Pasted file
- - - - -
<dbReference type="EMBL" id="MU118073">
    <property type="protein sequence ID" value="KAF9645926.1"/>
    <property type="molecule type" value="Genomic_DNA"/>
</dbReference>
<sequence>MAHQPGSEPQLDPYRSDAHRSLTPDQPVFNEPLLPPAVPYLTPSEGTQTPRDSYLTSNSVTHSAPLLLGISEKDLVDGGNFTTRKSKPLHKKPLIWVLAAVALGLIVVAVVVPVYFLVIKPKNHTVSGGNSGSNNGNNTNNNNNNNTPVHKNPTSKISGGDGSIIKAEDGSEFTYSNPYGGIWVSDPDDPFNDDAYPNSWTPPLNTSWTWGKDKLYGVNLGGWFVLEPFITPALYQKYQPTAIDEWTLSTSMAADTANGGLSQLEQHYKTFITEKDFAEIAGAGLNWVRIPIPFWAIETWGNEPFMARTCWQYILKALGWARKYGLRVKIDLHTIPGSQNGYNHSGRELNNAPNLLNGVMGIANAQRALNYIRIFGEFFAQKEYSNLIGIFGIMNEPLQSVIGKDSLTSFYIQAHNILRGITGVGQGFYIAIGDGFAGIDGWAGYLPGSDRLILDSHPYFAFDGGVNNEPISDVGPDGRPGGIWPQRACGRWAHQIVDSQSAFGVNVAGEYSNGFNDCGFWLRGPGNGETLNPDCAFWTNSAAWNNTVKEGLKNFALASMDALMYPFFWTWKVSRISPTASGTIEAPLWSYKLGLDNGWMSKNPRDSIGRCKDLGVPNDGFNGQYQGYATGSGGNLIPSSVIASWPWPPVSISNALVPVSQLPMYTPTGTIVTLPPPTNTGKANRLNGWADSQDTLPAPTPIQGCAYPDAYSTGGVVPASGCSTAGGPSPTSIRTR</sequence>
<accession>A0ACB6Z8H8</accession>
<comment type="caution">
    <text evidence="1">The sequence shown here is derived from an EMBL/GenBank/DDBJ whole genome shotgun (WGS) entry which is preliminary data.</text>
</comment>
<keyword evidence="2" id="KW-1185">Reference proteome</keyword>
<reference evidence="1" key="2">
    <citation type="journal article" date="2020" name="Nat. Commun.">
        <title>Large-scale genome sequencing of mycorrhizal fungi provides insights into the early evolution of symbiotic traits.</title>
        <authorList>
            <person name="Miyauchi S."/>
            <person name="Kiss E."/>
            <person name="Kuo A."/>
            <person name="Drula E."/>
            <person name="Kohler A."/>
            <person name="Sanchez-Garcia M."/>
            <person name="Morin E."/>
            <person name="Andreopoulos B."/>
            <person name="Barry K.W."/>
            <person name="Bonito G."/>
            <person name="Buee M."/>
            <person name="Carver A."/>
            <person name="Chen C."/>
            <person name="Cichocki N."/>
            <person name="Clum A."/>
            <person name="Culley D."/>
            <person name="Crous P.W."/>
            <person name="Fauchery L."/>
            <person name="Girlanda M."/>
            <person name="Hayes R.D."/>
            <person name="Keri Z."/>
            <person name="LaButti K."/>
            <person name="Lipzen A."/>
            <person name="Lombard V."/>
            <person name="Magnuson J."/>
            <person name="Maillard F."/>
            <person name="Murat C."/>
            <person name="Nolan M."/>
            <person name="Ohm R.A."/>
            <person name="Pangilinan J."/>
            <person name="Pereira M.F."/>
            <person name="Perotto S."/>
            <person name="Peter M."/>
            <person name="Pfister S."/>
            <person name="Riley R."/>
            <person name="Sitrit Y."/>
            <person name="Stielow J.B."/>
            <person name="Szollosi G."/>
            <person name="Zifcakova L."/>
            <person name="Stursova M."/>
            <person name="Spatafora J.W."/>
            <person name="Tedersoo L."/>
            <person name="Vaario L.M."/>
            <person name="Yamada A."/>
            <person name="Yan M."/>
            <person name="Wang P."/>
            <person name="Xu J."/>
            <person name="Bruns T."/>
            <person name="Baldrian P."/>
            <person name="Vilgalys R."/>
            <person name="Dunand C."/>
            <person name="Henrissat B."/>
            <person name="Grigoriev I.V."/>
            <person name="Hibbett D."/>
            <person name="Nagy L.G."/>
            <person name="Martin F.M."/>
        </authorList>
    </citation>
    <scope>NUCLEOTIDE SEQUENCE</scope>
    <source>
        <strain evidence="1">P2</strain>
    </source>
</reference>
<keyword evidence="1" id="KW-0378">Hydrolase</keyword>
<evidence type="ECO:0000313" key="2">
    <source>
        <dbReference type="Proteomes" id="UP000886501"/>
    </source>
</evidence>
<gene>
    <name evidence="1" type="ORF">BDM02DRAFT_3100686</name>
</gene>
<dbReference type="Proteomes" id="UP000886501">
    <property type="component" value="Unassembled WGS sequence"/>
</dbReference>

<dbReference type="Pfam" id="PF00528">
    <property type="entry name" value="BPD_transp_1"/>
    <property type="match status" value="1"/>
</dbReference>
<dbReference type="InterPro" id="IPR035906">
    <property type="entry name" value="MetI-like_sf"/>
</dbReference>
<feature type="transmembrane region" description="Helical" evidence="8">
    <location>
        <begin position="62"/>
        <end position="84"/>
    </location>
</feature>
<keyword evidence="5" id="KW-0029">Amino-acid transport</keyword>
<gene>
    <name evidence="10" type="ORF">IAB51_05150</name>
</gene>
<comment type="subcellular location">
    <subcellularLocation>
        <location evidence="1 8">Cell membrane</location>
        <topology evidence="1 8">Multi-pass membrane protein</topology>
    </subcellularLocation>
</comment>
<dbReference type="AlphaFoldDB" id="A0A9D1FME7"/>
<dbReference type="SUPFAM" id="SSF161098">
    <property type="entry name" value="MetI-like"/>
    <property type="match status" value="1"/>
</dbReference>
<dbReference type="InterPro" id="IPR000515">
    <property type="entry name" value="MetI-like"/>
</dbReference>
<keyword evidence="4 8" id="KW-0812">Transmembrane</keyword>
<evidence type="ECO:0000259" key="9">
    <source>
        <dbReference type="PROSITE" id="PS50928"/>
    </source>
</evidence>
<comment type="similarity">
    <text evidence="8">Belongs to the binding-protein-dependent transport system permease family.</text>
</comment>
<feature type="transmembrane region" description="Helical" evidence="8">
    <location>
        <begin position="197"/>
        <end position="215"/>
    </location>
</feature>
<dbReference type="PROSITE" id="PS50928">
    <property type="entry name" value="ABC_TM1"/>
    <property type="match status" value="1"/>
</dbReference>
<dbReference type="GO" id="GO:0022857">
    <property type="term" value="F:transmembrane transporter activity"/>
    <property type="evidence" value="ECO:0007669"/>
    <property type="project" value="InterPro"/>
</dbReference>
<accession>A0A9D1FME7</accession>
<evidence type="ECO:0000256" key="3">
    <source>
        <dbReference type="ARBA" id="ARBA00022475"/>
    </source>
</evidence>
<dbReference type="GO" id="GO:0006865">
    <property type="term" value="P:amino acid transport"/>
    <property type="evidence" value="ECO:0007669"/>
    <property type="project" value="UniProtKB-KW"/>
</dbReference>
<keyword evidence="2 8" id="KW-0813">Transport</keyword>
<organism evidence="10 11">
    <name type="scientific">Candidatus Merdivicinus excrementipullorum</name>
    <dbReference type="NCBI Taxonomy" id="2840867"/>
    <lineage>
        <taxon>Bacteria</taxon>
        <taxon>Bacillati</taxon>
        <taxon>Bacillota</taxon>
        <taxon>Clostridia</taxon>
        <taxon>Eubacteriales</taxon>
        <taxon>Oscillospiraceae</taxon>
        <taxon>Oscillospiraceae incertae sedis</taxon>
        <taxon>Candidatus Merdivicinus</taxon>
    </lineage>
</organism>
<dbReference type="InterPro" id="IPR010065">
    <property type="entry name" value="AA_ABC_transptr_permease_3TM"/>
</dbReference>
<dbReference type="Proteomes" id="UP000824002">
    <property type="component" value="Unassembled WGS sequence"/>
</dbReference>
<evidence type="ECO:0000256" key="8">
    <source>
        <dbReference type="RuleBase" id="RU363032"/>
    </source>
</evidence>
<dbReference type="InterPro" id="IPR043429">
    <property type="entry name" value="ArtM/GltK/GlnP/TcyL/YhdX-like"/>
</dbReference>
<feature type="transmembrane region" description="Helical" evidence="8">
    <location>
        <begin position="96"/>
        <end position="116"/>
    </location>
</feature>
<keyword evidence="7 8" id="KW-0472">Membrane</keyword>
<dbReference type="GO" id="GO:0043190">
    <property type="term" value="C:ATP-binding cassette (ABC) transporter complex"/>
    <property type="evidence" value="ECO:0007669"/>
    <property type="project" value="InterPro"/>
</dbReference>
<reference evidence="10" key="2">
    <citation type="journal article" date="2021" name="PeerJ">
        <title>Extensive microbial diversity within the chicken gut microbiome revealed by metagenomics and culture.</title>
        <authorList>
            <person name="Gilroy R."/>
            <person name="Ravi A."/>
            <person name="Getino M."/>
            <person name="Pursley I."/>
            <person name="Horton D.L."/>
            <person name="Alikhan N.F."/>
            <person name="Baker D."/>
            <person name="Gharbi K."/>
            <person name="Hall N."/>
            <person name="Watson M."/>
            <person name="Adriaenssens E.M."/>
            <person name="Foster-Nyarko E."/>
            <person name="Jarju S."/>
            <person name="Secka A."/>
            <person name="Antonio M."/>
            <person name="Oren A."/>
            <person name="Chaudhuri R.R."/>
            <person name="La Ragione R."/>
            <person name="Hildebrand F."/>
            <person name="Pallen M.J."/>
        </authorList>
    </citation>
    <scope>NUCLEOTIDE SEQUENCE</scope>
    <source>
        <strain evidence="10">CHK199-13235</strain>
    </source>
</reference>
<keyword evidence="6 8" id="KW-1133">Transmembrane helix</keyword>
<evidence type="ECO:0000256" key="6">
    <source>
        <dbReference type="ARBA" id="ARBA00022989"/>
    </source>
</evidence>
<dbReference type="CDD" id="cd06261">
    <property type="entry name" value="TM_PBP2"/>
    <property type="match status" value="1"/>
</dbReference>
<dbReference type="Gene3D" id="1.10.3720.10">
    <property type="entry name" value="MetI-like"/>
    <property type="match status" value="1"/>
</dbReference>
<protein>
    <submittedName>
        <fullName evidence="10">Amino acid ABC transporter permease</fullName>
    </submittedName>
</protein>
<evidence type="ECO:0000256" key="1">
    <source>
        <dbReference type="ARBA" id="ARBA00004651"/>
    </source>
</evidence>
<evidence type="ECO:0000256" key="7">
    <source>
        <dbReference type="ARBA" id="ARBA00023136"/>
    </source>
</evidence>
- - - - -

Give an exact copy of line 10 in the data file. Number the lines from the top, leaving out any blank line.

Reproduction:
<keyword evidence="2" id="KW-1185">Reference proteome</keyword>